Eastporters pull off a victory

In annual cross-creek rivalry, members of the upstart republic out-tug Annapolis

November 05, 2006|By Brent Jones | Brent Jones,sun reporter

It's less than an hour before yesterday's first tug over Spa Creek, and the co-captains of the eight-year-old Maritime Republic of Eastport are unfazed by the chaotic scene unfolding in front of them.

People cannot find gloves, but leaders Megan Cureton and Alexa Winters assure everyone that they are on their way.

A handful of tuggers are missing, but Cureton and Winters say it's no big deal and are confident the annual tug-of-war featuring their Eastport squad against those uppity Annapolis bluebloods remains in the bag.

Why so smug?

Cureton points to her ace.

Matt Byrnes, 6 foot 8, 335 pounds, came into Cureton's art gallery in downtown Annapolis two weeks ago, and she sized him up the way a football coach does a prized recruit.

Little did Cureton know that Byrnes was even more than advertised. He is a former Marine who anchored an undefeated tug-of-war squad in the service.

"Just look at him," Cureton said. "We've got the biggest tugger ever."

Byrnes, though, lives in Pasadena, far outside Eastport's boundaries.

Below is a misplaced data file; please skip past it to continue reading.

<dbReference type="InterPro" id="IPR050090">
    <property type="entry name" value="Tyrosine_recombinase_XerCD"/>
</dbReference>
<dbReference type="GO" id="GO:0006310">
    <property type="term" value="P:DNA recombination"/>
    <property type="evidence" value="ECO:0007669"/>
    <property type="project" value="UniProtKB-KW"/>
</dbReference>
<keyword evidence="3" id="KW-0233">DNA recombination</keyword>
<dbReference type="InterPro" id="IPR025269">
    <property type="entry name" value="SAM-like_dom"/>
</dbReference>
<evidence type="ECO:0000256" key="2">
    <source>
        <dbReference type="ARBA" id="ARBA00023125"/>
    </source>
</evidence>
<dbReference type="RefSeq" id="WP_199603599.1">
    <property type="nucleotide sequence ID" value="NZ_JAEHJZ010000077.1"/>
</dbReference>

"Eastporters, it's a spirit and not just a ZIP code," she said.

That spirit, mixed with a healthy dose of manpower, produced a clean sweep over the Annapolis residents, making mincemeat of squads that had dominated the previous year's competition.

Eastporters fancy themselves part of the beer-drinking working class, with their secession from the city decided on over drinks at the Rams Head Tavern in 1998.

A tug of war has ensued every year. Since the Republic of Eastport was created, organizers say they have raised close to $200,000 for local charities at different events.

With the sun shining brightly but a chill in the air, the women's team set the tone, dragging the 1,824-foot rope over the water with only a modicum of resistance.

"We've had our ups and downs," said Lisa DiPinto, a legitimate Eastport resident whose heart was still racing minutes after the pull. "But we've come back from last year."

Eric Toney, 25, who describes himself as a lifelong Eastporter, knows why things came so easy for his men-only squad.

"We were hungry over here. That showed," he said.

Eastport was up 3-0 before Byrnes took the rope. By that time, Annapolis had resorted to pulling people off the street. John Cote moved to Annapolis five months ago and had no intention of participating.

The Annapolis squad had other plans.

"They said they needed help, but even I couldn't save them," Cote said.

Not with Byrnes and about three other Eastporters who were each a biscuit shy of 300 pounds pulling on the other side.

"This," Byrnes said of the easy win, "is was what I expected."


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